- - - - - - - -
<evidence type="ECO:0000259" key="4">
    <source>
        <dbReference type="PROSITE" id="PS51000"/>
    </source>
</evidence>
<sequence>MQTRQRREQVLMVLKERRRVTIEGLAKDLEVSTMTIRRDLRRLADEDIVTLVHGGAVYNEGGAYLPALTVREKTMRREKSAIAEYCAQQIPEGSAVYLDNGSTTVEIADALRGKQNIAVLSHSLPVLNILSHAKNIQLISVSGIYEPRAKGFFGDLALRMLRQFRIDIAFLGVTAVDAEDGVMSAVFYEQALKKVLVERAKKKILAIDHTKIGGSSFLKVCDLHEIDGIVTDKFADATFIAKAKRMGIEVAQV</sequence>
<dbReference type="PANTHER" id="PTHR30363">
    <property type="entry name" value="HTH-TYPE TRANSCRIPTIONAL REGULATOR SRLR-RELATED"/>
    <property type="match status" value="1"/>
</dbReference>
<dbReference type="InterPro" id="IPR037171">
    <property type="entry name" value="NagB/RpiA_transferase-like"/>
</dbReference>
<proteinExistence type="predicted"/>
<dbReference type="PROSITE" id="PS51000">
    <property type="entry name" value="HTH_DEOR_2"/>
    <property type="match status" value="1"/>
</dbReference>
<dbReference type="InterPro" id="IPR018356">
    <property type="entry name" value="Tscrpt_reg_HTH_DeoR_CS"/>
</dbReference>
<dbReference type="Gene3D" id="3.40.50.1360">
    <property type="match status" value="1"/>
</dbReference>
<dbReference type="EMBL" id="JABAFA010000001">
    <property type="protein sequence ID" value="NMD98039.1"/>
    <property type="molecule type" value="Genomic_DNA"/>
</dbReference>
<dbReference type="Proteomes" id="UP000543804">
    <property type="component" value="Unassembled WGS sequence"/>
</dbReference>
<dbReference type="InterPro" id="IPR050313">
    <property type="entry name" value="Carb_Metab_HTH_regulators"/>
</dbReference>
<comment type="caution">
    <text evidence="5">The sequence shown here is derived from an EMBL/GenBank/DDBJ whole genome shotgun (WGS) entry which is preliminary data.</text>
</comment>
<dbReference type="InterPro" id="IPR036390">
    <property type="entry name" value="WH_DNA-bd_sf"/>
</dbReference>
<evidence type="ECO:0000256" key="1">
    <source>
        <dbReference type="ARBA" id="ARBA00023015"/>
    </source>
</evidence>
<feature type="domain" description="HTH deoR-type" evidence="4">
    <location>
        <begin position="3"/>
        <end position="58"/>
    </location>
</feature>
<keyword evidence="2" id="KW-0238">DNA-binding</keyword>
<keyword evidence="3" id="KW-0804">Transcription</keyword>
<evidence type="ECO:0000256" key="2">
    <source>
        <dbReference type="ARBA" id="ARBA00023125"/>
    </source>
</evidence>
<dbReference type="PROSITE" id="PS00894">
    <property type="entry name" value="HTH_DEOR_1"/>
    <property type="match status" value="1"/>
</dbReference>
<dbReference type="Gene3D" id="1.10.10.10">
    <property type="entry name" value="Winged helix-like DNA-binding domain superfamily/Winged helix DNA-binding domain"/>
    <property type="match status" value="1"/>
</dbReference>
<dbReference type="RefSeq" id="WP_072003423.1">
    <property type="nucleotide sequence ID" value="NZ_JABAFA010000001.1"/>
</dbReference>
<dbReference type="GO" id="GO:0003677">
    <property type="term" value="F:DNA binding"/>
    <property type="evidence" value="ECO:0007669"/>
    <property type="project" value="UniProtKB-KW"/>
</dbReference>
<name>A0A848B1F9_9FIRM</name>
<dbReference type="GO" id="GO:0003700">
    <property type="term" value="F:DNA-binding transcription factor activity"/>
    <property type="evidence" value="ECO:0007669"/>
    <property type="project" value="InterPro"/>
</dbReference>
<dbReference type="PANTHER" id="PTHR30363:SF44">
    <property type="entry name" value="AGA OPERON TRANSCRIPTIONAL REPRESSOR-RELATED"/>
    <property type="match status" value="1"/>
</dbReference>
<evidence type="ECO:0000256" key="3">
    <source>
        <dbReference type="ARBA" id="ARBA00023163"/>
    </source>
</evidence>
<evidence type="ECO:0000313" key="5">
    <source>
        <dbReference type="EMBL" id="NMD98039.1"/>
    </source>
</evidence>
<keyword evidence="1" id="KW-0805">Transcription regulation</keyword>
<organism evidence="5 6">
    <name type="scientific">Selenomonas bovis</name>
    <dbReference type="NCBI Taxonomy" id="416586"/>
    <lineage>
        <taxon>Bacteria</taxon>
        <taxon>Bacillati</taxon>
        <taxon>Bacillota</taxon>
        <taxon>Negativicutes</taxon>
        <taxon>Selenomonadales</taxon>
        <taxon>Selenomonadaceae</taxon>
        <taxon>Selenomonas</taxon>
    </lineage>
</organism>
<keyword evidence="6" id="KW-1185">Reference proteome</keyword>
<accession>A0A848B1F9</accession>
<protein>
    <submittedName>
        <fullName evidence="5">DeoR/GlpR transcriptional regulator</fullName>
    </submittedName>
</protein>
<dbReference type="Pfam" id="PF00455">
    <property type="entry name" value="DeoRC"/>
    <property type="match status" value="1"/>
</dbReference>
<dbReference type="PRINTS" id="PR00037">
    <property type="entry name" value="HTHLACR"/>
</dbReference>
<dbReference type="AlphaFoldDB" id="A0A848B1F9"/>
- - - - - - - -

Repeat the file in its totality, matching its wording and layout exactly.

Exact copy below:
<evidence type="ECO:0000259" key="4">
    <source>
        <dbReference type="PROSITE" id="PS51000"/>
    </source>
</evidence>
<sequence>MQTRQRREQVLMVLKERRRVTIEGLAKDLEVSTMTIRRDLRRLADEDIVTLVHGGAVYNEGGAYLPALTVREKTMRREKSAIAEYCAQQIPEGSAVYLDNGSTTVEIADALRGKQNIAVLSHSLPVLNILSHAKNIQLISVSGIYEPRAKGFFGDLALRMLRQFRIDIAFLGVTAVDAEDGVMSAVFYEQALKKVLVERAKKKILAIDHTKIGGSSFLKVCDLHEIDGIVTDKFADATFIAKAKRMGIEVAQV</sequence>
<dbReference type="PANTHER" id="PTHR30363">
    <property type="entry name" value="HTH-TYPE TRANSCRIPTIONAL REGULATOR SRLR-RELATED"/>
    <property type="match status" value="1"/>
</dbReference>
<dbReference type="InterPro" id="IPR037171">
    <property type="entry name" value="NagB/RpiA_transferase-like"/>
</dbReference>
<proteinExistence type="predicted"/>
<dbReference type="PROSITE" id="PS51000">
    <property type="entry name" value="HTH_DEOR_2"/>
    <property type="match status" value="1"/>
</dbReference>
<dbReference type="InterPro" id="IPR018356">
    <property type="entry name" value="Tscrpt_reg_HTH_DeoR_CS"/>
</dbReference>
<dbReference type="Gene3D" id="3.40.50.1360">
    <property type="match status" value="1"/>
</dbReference>
<dbReference type="EMBL" id="JABAFA010000001">
    <property type="protein sequence ID" value="NMD98039.1"/>
    <property type="molecule type" value="Genomic_DNA"/>
</dbReference>
<dbReference type="Proteomes" id="UP000543804">
    <property type="component" value="Unassembled WGS sequence"/>
</dbReference>
<dbReference type="InterPro" id="IPR050313">
    <property type="entry name" value="Carb_Metab_HTH_regulators"/>
</dbReference>
<comment type="caution">
    <text evidence="5">The sequence shown here is derived from an EMBL/GenBank/DDBJ whole genome shotgun (WGS) entry which is preliminary data.</text>
</comment>
<dbReference type="InterPro" id="IPR036390">
    <property type="entry name" value="WH_DNA-bd_sf"/>
</dbReference>
<evidence type="ECO:0000256" key="1">
    <source>
        <dbReference type="ARBA" id="ARBA00023015"/>
    </source>
</evidence>
<feature type="domain" description="HTH deoR-type" evidence="4">
    <location>
        <begin position="3"/>
        <end position="58"/>
    </location>
</feature>
<keyword evidence="2" id="KW-0238">DNA-binding</keyword>
<keyword evidence="3" id="KW-0804">Transcription</keyword>
<evidence type="ECO:0000256" key="2">
    <source>
        <dbReference type="ARBA" id="ARBA00023125"/>
    </source>
</evidence>
<dbReference type="PROSITE" id="PS00894">
    <property type="entry name" value="HTH_DEOR_1"/>
    <property type="match status" value="1"/>
</dbReference>
<dbReference type="Gene3D" id="1.10.10.10">
    <property type="entry name" value="Winged helix-like DNA-binding domain superfamily/Winged helix DNA-binding domain"/>
    <property type="match status" value="1"/>
</dbReference>
<dbReference type="RefSeq" id="WP_072003423.1">
    <property type="nucleotide sequence ID" value="NZ_JABAFA010000001.1"/>
</dbReference>
<dbReference type="GO" id="GO:0003677">
    <property type="term" value="F:DNA binding"/>
    <property type="evidence" value="ECO:0007669"/>
    <property type="project" value="UniProtKB-KW"/>
</dbReference>
<name>A0A848B1F9_9FIRM</name>
<dbReference type="GO" id="GO:0003700">
    <property type="term" value="F:DNA-binding transcription factor activity"/>
    <property type="evidence" value="ECO:0007669"/>
    <property type="project" value="InterPro"/>
</dbReference>
<dbReference type="PANTHER" id="PTHR30363:SF44">
    <property type="entry name" value="AGA OPERON TRANSCRIPTIONAL REPRESSOR-RELATED"/>
    <property type="match status" value="1"/>
</dbReference>
<evidence type="ECO:0000256" key="3">
    <source>
        <dbReference type="ARBA" id="ARBA00023163"/>
    </source>
</evidence>
<evidence type="ECO:0000313" key="5">
    <source>
        <dbReference type="EMBL" id="NMD98039.1"/>
    </source>
</evidence>
<keyword evidence="1" id="KW-0805">Transcription regulation</keyword>
<organism evidence="5 6">
    <name type="scientific">Selenomonas bovis</name>
    <dbReference type="NCBI Taxonomy" id="416586"/>
    <lineage>
        <taxon>Bacteria</taxon>
        <taxon>Bacillati</taxon>
        <taxon>Bacillota</taxon>
        <taxon>Negativicutes</taxon>
        <taxon>Selenomonadales</taxon>
        <taxon>Selenomonadaceae</taxon>
        <taxon>Selenomonas</taxon>
    </lineage>
</organism>
<keyword evidence="6" id="KW-1185">Reference proteome</keyword>
<accession>A0A848B1F9</accession>
<protein>
    <submittedName>
        <fullName evidence="5">DeoR/GlpR transcriptional regulator</fullName>
    </submittedName>
</protein>
<dbReference type="Pfam" id="PF00455">
    <property type="entry name" value="DeoRC"/>
    <property type="match status" value="1"/>
</dbReference>
<dbReference type="PRINTS" id="PR00037">
    <property type="entry name" value="HTHLACR"/>
</dbReference>
<dbReference type="AlphaFoldDB" id="A0A848B1F9"/>